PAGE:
The GCC project has many mailing lists, which are archived on the web (and searchable). Please make yourself familiar with our policies before subscribing and posting to these lists.
gcc is a high volume list for general development discussions about GCC. Anything relevant to the development or testing of GCC and not covered by other mailing lists is suitable for discussion here.
Recruiting postings, including recruiting for GCC or other free software jobs, are not permitted on any of our mailing lists. If you are interested in hiring a GCC developer, please visit the FSF jobs page.
All major decisions and changes, like abandoning ports or front ends, should be announced and discussed here. Ideally, this list should be sufficient to follow the major trends and important news in GCC's development process.
Read only lists:
cronjobs run by the
gccadminaccount on gcc.gnu.org is posted.
Historical lists (archives only, no longer in use):
To post a message, just send mail to listname
Our lists have a maximum message size of 100kB, only the gcc-patches list allows for a larger maximum message size of 400kB. If your message exceeds this size, you should compress any attachments before sending it to the list.
We have a strong policy of not editing the web archives.
When posting messages, please select an appropriate list for the message and try to avoid cross posting to several lists.
Please send plain text (as opposed to HTML, RTF, or other types with fancy formatting).
Do not include or reference confidentiality notices, like:
The referring document contains privileged and confidential information. If you are not the intended recipient you must not disseminate, copy or take any action in reliance on it, and we request that you notify companyname immediately.
Such disclaimers are inappropriate for mail sent to public lists. If your company automatically adds something like this to outgoing mail, and you can't convince them to stop, you might consider using a free web-based e-mail account.
Any views expressed in this message are those of the individual sender, except where they are specifically stated to be the views of companyname.
are acceptable, although they are redundant; unless explicitly stated, it's assumed that no-one on these lists means to speak for their company.
You can subscribe or unsubscribe from any of the GCC mailing lists by clicking on the list name above and then following the "more information about this list" link.
If you're having trouble getting off a list, look at the
List-Unsubscribe: header on a message sent to that list.
It has your subscribed address included in it. Send mail to that address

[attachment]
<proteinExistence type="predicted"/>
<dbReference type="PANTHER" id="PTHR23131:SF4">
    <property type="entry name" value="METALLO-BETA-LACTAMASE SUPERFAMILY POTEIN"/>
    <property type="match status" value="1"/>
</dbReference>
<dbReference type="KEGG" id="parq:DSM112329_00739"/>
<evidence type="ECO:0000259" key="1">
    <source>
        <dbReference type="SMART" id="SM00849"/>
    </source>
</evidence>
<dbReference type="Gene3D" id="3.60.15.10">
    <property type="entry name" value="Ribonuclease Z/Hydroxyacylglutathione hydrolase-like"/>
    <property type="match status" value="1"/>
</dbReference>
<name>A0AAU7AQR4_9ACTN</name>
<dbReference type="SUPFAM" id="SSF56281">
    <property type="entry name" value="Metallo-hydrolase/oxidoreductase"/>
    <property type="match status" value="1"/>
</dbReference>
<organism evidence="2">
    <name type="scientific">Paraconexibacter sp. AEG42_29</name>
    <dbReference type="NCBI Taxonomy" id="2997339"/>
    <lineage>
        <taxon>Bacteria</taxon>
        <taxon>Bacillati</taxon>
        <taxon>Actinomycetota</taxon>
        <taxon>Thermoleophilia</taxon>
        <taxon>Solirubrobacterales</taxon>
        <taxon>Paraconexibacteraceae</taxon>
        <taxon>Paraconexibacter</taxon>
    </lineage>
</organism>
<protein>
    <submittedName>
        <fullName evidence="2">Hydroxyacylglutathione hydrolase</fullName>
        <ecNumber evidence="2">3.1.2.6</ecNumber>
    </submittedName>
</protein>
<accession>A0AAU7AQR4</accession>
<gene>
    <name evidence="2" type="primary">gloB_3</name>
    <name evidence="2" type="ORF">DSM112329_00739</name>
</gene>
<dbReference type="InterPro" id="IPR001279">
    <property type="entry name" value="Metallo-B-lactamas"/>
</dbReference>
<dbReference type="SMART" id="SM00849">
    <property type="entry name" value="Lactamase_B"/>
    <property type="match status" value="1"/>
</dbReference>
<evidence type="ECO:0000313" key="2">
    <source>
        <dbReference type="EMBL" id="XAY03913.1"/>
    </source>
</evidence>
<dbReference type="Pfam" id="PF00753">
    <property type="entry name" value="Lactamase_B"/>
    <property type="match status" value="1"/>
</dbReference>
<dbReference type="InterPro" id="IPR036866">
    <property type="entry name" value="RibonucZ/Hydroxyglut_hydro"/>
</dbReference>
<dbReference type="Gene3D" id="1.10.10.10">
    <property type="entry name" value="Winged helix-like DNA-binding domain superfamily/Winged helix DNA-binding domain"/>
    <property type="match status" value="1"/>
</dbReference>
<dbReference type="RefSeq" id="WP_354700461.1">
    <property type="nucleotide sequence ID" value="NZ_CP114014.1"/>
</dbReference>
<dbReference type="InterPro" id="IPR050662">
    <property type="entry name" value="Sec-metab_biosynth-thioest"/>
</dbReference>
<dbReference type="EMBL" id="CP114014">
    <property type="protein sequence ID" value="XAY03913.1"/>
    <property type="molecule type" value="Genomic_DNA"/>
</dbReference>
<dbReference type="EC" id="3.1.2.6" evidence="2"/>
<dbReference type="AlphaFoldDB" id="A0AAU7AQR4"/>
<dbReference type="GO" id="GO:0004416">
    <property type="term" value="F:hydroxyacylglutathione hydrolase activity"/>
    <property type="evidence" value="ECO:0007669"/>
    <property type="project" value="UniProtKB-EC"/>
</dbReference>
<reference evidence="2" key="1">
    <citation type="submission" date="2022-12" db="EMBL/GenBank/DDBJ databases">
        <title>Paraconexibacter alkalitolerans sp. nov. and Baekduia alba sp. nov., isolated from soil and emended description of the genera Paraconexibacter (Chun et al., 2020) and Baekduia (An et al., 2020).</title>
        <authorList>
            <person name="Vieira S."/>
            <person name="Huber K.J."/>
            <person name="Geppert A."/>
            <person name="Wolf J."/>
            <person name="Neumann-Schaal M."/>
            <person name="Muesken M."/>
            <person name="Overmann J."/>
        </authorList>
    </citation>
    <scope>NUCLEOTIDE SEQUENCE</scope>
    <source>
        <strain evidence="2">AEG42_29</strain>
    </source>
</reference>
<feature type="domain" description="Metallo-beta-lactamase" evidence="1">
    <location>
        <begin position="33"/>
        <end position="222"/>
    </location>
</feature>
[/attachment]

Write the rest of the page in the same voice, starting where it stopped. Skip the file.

mailto: part) and you'll be unsubscribing yourself from
that mailing list. You'll need to confirm the unsubscription, of course.
Please trust in the
List-Unsubscribe: header. Every person
who has said "I can't get off this list! Unsubscribe me!" has found,
with enough prodding, that sending mail to the address listed in
List-Unsubscribe: does the trick.
If you want to use procmail or similar tools to process the GCC mailing lists, you can filter using the Sender: header, as well as all of the RFC2369 headers (List-Subscribe, List-Unsubscribe, List-Post, List-Archive, etc.).
For example, the following procmail rule will sort all mail from our lists into a single folder named INLIST.gcc:
* ^Sender: .*-firstname.lastname@example.org
To filter duplicate messages due to cross-posts to multiple lists, you can use the following recipe (Use at your own risk!):
:0 Wh: msgid.lock
* ^Sender: .*-email@example.com
| formail -D 8192 msgid.cache
For further information on using the lists, send a blank mail to
firstname.lastname@example.org (but note that this won't
currently work for the gcc list).
To reduce spam sent to the GCC mailing lists, a handful of Realtime Blackhole Lists (RBLs) are consulted. If you're sending mail from a site that is listed in one of these RBLs, contact your site administrator about fixing your mail setup. Spammers are taking advantage of your site to relay their spam.
Note that, if you are subscribed to a mailing list at gcc.gnu.org, you will not be subject to any kind of spam blocking for that mailing list. However, if you are subscribed from one account and post from another then the posting account will be subject to spam block checking. To avoid this, you can put yourself on the "global allow" list for gcc.gnu.org by sending mail to
(where you=yourdomain.com translates to your email address with an "=" substituted for the "@"). This will bypass all spam checking for future submissions to the gcc.gnu.org mailing lists.
You can use this technique if you just want to be able to send email to a list without receiving any email from the list. You can also give yourself posting privileges just for an individual list by replacing "global" above with the name of the specific list.
To complicate the harvesting of e-mail addresses from the web archives of the GCC mailing lists, some simple transformations are done on the e-mail addresses.
See also information about dealing with spam on the lists.
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